History of our Neighborhood: The Barrio
La Suprema has a rich history. Our building once served as a Chinese market then turned into a tortilla factory, which is where the name La Suprema came from. Sitting on the corner of Simpson St and Main Ave we are fortunate enough to be located in the Barrio Viejo of Tucson. Barrio Viejo means “old neighborhood” in Spanish and the history of this neighborhood backs up the name.
Dating back to 1850, the Barrio served as a home to many prominent early Tucson families. If you were to time travel back to the late 1800s you would see how large this neighborhood was. There are stories of colorful street life and prior to the 1880s it was known as a “Free Zone” meaning it was free of legal restraints and often police presence. As time progressed so did the city and several blocks of the original neighborhood were bulldozed and replaced with the Tucson Convention Center and the offices downtown. What is left today is a glimpse of Tucson’s 19th century commercial and residential structures. The Barrio is the largest collection of 19th century Adobe buildings in the United States.
Teatro Carmen on South Meyer
Founded by Carmen Soto Vasquez in 1915 Teatro Carmen opened to the public and operated as a venue to showcase theatrical performances from Spain and Latin America
Sold in 1926 and since then it has been many things including an auto garage, space for Borderlands Theater, Elks Lodge, and storage warehouse
Stratford Art Words recently purchased this 106-year-old property with plans to resurrect it as a community arts and cultural space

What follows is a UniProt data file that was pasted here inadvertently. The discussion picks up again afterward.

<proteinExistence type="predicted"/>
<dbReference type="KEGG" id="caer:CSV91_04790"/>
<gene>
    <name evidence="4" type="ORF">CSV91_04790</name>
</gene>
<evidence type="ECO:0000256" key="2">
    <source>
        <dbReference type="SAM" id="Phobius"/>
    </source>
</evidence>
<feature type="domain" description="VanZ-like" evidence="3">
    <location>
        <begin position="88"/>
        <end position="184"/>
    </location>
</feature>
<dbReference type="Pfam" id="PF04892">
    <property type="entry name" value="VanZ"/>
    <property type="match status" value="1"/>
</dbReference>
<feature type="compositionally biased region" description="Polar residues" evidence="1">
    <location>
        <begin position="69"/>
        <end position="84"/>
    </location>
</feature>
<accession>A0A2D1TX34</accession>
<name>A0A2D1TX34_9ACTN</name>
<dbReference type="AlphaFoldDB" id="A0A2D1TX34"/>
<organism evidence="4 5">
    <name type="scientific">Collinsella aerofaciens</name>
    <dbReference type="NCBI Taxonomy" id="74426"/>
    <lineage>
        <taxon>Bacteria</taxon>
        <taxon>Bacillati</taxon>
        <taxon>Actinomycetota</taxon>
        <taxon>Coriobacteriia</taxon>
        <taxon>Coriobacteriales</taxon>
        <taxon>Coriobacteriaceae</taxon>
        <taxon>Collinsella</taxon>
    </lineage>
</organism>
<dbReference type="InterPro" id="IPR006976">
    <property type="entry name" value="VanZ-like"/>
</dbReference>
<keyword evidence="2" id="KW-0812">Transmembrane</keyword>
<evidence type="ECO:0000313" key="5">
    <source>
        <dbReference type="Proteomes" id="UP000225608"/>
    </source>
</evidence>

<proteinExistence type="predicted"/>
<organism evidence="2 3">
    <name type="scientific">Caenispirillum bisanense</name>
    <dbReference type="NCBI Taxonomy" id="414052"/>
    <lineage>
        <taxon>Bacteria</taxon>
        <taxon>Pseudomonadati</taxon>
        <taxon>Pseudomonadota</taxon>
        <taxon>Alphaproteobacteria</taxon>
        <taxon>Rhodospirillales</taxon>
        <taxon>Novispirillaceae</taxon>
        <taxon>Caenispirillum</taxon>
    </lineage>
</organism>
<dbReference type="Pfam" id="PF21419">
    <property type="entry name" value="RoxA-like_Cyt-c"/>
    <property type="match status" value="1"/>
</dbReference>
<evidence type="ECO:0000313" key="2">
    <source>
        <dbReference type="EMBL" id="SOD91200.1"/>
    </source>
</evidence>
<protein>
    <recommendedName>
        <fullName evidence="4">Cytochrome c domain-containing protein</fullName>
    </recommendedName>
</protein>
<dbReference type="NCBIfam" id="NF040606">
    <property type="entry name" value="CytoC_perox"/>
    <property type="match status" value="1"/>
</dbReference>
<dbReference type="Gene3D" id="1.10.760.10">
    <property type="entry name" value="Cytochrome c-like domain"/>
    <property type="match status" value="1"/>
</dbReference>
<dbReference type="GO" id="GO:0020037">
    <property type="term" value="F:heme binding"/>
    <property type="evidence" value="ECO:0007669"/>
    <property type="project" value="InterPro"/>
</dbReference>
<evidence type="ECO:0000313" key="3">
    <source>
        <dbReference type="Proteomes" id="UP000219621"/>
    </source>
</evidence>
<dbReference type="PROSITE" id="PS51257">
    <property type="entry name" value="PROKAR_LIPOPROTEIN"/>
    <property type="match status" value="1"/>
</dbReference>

El Tiradito (the Wishing Shrine) on South Main
may be the America's only Catholic shrine dedicated to the memory of a sinner (instead of a saint)
The legend says that back in the early years of the Barrio Viejo a ranch hand named Juan Oliveras cheated on his wife with her mother. This story ends with Oliveras getting caught by his father-in-law and axed to death. Saddened by his death, Oliveras’s lover and mother-in-law buried him where he died and a while later a shrine rose in his honor.
The shrine has been at 418 S Main Ave Tucson, AZ for over 100 years and visitors leave candles, offerings, photos, and wishes with hopes of them coming true. Legend has it that that if your candle burns throughout the night then your wish will come true.
The Childhood home of Eduardo "Lalo" Guerrero "The Father of Chicano Music"
The newly restored home of the infamous Lalo Guerrero is here in El Barrio Viejo. If you don’t know about Lalo Guerrero, he was a Mexican American born, in Tucson, AZ and pursued his dream of becoming a guitarist and singer. He is known as “The Father of Chicano Music” for being one of the original Chicanos to sing of the struggles and history of Mexican Americans. The historical artist unfortunately died in 2005 but his music will live on. Even in his last albums “Barrio Viejo” was the title of one of his songs, where he sings about his love for his hometown neighborhood.